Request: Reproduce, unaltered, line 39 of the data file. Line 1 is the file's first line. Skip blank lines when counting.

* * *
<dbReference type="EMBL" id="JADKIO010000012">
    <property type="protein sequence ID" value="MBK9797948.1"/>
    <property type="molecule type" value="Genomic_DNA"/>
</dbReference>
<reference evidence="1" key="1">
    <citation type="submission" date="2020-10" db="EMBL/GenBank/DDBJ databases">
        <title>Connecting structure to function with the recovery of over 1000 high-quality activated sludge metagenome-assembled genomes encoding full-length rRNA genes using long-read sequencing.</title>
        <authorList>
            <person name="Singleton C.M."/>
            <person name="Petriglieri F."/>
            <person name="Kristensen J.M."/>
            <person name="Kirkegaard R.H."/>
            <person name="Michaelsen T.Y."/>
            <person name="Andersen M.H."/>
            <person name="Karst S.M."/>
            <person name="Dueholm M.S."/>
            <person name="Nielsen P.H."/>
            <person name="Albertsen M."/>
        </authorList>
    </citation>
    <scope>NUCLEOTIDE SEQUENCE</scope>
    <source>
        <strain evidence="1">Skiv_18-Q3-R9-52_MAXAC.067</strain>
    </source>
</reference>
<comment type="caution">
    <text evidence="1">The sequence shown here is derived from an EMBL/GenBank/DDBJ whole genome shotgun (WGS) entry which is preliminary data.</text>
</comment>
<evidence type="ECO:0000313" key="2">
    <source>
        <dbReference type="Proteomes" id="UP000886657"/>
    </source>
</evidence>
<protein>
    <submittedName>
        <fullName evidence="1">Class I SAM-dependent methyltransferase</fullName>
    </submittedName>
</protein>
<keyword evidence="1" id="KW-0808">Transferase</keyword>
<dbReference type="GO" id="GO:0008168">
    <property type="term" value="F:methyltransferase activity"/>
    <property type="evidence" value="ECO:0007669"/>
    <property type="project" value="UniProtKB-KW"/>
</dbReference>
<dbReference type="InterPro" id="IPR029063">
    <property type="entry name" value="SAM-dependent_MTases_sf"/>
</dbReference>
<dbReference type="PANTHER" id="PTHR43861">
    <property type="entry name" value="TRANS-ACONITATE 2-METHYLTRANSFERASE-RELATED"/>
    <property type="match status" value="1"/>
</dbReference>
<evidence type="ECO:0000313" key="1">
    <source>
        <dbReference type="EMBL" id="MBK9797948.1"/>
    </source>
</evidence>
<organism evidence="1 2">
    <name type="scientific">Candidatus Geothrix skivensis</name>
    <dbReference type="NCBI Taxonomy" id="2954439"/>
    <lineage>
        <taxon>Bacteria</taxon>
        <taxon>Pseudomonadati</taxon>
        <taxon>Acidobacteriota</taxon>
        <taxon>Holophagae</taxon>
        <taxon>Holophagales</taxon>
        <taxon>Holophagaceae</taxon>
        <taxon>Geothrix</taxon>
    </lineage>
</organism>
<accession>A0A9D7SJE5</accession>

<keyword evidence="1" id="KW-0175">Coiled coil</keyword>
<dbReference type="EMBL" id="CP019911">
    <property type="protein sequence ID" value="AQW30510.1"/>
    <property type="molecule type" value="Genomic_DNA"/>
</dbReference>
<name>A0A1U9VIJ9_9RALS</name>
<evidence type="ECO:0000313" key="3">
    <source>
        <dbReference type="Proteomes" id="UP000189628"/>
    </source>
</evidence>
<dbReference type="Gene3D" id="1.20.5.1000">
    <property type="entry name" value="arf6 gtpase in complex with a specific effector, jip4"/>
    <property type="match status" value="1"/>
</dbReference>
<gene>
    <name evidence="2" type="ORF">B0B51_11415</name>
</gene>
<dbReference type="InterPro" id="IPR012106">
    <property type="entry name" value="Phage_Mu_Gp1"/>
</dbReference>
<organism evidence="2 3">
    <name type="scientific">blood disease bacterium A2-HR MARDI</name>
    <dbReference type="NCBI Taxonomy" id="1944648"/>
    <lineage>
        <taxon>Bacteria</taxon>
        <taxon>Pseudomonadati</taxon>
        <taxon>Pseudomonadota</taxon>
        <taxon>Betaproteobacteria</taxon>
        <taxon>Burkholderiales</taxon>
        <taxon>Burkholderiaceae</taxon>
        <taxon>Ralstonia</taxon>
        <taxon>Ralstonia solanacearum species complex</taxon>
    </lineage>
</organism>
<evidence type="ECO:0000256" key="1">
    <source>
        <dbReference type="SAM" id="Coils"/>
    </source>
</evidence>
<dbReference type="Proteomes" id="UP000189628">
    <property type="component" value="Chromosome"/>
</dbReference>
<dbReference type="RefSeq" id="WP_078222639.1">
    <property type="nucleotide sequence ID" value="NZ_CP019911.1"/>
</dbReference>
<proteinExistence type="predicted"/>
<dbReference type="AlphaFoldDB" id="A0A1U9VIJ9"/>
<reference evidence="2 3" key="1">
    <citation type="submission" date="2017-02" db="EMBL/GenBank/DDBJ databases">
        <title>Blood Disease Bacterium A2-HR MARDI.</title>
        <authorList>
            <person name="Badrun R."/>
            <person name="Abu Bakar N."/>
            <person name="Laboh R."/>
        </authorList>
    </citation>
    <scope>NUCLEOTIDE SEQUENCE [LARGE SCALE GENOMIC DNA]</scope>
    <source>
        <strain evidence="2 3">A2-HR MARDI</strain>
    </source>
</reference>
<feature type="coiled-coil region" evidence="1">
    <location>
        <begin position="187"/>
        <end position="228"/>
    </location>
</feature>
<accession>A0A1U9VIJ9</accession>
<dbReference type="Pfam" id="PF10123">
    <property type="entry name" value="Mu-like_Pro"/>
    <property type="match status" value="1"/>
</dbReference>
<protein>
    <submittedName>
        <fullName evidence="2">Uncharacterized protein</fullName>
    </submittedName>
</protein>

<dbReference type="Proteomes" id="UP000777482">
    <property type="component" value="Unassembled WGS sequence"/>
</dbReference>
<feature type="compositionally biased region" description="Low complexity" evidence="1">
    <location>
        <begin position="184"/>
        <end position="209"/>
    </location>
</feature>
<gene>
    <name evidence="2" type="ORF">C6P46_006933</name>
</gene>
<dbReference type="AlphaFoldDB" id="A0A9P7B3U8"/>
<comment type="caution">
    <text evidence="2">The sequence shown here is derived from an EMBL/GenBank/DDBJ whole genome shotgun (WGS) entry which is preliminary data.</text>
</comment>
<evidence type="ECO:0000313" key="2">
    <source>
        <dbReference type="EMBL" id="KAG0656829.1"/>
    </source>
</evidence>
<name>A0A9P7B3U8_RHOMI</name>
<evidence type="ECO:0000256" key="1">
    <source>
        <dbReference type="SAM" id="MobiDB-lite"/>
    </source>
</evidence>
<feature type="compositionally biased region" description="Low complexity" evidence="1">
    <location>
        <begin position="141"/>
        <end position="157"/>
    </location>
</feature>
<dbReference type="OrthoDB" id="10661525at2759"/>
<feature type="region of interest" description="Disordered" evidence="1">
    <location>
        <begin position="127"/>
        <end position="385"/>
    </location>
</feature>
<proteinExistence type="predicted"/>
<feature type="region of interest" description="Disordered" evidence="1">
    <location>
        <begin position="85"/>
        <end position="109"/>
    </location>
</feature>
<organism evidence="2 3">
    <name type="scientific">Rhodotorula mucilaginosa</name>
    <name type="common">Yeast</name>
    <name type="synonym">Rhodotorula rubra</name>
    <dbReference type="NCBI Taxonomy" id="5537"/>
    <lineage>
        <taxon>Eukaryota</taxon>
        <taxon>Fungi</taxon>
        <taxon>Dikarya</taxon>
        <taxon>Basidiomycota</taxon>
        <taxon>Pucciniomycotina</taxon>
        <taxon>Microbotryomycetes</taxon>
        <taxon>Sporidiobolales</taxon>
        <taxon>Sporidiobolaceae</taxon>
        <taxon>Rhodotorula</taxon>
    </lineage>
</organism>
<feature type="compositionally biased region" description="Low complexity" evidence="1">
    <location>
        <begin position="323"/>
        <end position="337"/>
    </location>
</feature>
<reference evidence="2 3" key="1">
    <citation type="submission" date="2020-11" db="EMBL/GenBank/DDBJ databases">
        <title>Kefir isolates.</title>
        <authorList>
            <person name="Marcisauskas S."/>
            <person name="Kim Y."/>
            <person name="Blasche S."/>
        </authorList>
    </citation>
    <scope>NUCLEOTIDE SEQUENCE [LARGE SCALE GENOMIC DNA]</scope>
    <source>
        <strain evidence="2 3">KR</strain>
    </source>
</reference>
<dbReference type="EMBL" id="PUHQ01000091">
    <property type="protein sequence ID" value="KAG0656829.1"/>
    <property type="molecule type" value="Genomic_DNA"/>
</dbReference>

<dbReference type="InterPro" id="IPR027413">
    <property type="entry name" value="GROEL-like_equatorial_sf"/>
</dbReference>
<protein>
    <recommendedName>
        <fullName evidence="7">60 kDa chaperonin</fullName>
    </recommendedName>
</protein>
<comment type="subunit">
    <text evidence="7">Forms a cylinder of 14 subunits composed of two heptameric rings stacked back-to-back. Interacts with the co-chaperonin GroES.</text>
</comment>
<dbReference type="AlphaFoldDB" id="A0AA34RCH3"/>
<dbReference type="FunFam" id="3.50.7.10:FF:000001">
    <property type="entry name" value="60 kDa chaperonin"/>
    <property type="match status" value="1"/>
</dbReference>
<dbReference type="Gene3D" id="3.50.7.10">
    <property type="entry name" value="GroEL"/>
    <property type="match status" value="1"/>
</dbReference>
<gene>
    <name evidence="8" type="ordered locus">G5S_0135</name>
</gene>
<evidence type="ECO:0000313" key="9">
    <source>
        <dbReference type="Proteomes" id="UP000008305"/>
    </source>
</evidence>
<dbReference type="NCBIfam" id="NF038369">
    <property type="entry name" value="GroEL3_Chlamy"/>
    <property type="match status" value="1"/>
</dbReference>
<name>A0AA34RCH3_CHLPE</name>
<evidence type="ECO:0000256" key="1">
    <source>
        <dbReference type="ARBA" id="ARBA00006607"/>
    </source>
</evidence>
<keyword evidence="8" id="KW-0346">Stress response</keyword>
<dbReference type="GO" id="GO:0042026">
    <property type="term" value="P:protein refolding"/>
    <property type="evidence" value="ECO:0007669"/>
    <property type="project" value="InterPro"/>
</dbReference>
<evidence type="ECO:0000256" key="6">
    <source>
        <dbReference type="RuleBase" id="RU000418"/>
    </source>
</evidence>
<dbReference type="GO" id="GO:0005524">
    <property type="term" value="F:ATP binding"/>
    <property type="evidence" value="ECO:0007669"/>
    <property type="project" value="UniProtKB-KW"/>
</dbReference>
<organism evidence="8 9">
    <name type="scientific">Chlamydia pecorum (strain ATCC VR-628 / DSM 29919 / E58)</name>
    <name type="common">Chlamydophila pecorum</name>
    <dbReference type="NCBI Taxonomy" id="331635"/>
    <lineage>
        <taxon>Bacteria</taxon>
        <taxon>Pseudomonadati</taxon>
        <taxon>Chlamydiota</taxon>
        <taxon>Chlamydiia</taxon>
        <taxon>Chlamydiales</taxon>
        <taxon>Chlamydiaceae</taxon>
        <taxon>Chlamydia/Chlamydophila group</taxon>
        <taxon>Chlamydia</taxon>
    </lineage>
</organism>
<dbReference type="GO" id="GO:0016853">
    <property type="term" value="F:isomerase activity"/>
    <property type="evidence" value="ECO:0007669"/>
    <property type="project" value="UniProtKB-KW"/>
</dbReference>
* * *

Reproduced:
<keyword evidence="1" id="KW-0808">Transferase</keyword>